Netflix’s new gay love story had to be shot in secret for fear of breaking Indian law

Illustrated rainbow pride flag on a white background.

A new Netflix drama about gay love in India had to be shot entirely in secret to avoid the country’s censorship.

‘Loev’ was considered highly controversial since homosexuality is still a crime punishable by life imprisonment according to Indian law.

The film is a story about two friends, Wall Street businessman Jai (Shiv Pandit) and Mumbai music producer Sahil (Dhruv Ganesh), a road trip and the unexpected love arising among them.

Shot over a period of just 16 days, was completed in secret to avoid censorship due to the extreme LGBT laws in the country.

Netflix’s new gay love story had to be shot in secret for fear of breaking Indian law

Director Sudhanshu Saria has previously said: “Loev is not a political film, it is a simple love story about an unusual love. But the act of making this film was a political one because of where this film was made.”

The cast worked secretly to avoid Indian censorship sparked by the decision of the Supreme Court in 2013 which criminalises all sexual activities deemed “against the order of nature” including homosexuality.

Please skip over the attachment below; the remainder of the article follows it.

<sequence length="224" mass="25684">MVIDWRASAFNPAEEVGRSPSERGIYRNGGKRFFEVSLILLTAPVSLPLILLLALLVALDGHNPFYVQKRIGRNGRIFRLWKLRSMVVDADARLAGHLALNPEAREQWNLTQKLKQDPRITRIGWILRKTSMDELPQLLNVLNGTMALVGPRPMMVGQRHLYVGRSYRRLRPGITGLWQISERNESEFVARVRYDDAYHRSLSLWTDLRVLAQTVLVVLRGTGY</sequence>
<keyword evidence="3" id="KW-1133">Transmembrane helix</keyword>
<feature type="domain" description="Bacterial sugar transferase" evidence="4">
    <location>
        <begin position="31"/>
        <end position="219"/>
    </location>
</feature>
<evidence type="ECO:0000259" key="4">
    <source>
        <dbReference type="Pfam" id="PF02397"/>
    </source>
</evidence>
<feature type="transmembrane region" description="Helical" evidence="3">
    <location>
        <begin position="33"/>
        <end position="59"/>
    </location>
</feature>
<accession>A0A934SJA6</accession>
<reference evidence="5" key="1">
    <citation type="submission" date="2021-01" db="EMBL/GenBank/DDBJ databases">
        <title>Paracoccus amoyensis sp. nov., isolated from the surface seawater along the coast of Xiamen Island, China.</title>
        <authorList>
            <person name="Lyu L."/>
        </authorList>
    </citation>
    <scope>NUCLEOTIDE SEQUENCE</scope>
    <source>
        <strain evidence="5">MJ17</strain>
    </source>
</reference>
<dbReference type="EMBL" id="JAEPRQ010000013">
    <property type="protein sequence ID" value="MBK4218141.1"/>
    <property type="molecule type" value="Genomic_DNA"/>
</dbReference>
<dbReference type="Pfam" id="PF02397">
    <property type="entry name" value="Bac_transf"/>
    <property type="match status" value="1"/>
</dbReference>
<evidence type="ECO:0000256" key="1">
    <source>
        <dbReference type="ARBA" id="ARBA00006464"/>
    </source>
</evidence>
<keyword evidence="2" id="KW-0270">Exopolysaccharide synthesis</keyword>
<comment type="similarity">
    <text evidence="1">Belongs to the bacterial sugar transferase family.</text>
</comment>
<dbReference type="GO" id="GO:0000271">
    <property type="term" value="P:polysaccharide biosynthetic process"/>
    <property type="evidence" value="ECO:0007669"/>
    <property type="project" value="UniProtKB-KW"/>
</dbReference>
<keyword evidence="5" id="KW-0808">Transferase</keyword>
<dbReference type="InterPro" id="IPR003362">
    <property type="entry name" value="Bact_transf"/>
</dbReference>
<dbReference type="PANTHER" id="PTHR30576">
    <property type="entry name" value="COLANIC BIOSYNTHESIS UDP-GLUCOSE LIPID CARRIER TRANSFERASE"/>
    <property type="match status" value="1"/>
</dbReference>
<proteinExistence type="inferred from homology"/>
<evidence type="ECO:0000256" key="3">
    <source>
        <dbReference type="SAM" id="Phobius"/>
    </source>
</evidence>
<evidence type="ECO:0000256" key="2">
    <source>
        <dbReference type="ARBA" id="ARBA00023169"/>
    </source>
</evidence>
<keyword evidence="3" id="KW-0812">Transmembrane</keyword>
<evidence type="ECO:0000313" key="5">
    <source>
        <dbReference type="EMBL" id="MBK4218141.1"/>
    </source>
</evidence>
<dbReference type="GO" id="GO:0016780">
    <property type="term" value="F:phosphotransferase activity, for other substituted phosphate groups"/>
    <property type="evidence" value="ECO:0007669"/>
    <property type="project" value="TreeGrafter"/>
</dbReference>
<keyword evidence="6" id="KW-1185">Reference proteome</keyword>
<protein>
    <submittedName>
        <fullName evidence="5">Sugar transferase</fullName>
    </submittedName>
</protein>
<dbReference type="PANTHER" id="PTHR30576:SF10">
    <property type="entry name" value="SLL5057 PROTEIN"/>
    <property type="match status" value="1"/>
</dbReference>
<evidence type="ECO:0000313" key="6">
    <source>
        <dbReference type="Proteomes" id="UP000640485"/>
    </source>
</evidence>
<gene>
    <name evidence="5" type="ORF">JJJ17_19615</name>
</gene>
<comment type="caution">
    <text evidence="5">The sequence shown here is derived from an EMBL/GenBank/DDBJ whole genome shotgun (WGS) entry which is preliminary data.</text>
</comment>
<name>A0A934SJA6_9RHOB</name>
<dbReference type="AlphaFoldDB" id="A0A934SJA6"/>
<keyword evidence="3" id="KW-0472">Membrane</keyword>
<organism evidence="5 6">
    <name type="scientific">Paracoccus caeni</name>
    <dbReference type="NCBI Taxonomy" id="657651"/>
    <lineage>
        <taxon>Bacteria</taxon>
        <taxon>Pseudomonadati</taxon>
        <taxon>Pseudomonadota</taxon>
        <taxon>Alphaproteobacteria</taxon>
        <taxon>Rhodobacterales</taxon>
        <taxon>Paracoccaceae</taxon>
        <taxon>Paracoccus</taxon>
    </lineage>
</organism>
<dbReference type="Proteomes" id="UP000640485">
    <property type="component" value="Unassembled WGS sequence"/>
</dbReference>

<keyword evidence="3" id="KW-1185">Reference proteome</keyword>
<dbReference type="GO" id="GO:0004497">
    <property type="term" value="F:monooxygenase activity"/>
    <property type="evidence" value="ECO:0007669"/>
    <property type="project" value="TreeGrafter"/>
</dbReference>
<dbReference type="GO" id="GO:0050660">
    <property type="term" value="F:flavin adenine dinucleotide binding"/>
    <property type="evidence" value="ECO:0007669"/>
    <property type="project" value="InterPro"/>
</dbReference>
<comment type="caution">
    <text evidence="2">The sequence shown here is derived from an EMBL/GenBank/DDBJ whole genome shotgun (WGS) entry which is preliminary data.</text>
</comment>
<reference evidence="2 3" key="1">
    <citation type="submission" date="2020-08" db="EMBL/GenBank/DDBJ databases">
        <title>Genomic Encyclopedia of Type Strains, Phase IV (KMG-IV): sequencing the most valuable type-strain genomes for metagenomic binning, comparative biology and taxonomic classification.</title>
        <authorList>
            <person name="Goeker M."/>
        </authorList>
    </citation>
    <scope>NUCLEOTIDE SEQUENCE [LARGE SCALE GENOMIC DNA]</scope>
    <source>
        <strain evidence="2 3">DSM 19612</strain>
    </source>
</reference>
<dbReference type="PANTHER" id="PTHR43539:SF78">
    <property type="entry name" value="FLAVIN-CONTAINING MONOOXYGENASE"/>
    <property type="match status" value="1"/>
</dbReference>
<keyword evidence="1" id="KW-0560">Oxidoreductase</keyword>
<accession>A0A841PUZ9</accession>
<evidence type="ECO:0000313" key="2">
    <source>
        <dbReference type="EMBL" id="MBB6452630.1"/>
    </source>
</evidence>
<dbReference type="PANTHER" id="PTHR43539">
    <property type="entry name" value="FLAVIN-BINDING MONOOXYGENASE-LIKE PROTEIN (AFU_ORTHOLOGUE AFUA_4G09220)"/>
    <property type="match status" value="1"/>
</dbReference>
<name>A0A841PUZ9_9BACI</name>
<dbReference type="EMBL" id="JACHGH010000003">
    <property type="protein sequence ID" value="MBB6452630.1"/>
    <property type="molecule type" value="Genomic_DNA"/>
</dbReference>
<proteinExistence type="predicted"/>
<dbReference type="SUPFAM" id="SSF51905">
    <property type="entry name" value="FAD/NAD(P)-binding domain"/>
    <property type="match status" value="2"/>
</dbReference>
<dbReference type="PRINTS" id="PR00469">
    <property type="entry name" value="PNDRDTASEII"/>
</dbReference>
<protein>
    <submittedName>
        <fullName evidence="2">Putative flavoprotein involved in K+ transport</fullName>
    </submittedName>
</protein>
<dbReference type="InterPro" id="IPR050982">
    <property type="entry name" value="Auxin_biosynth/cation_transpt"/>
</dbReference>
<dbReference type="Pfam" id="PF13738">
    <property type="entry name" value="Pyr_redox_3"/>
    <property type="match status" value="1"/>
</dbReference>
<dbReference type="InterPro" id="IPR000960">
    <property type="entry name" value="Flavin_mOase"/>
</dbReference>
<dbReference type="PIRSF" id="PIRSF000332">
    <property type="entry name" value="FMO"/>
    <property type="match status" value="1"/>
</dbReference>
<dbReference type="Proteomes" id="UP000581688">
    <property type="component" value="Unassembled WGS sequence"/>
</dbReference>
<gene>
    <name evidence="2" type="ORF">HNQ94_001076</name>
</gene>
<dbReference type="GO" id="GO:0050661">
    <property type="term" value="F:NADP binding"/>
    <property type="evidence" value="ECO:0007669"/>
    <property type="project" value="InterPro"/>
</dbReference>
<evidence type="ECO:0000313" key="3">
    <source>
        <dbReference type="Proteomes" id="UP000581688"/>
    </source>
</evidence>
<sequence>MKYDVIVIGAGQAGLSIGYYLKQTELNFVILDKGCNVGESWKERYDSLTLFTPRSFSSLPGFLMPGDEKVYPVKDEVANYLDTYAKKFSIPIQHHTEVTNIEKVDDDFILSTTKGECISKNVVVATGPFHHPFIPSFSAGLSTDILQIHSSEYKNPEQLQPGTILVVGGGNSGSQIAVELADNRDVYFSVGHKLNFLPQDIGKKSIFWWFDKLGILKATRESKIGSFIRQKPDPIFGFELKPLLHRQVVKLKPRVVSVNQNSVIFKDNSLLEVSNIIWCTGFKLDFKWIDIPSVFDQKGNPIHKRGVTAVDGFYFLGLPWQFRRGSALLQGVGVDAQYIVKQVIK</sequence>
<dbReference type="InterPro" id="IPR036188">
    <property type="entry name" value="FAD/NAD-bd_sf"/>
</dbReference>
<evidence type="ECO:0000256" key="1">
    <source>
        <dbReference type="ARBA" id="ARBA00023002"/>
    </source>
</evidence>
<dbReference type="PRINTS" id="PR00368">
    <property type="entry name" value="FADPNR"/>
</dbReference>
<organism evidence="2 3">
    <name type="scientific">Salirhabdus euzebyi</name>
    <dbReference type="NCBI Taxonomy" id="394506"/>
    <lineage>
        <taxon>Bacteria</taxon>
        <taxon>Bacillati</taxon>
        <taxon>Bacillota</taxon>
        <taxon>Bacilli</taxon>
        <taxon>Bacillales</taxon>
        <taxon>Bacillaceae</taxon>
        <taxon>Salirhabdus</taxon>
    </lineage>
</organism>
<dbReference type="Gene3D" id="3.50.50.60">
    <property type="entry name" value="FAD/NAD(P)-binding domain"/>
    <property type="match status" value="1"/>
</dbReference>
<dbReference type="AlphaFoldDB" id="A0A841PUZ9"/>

“Three years ago, India’s highest court passed Amendment 377 into law declaring homosexuality punishable by life imprisonment and making criminals out of millions of its citizens,” Saria said.

“By extension, the court made it very easy for any cinematic work endorsing or depicting this love to be censored, obstructed and banned.

“It was in this environment that I wrote the script and it was in this India that our actors, technicians, investors and supporters came together to make this film, working in absolute secrecy and, in many cases, free of cost.”

India has an openly gay prince, who has spoken out against the country’s prohibitive anti-LGBT laws.

Netflix has acquired worldwide rights for the Indian LGBT romance, available on streaming on the platform now.

“I didn’t think it would be possible to cast or finance a film like this,” Saria said.

“To find ourselves on the cusp of a worldwide release is truly spectacular.

“It speaks to Netflix’s taste and the way in which they empower filmmakers to speak out against oppressive societies and arcane censorship systems like the one we have in India.”

The film that marks Saria’s debut as a director, was presented for the first time at the Tallinn Black Nights Film Festival, Estonia in 2015.

“Loev” was well received by the critics and won the award for Best Feature at the Tel Aviv International LGBT Film Festival in 2016.

Watch the trailer below: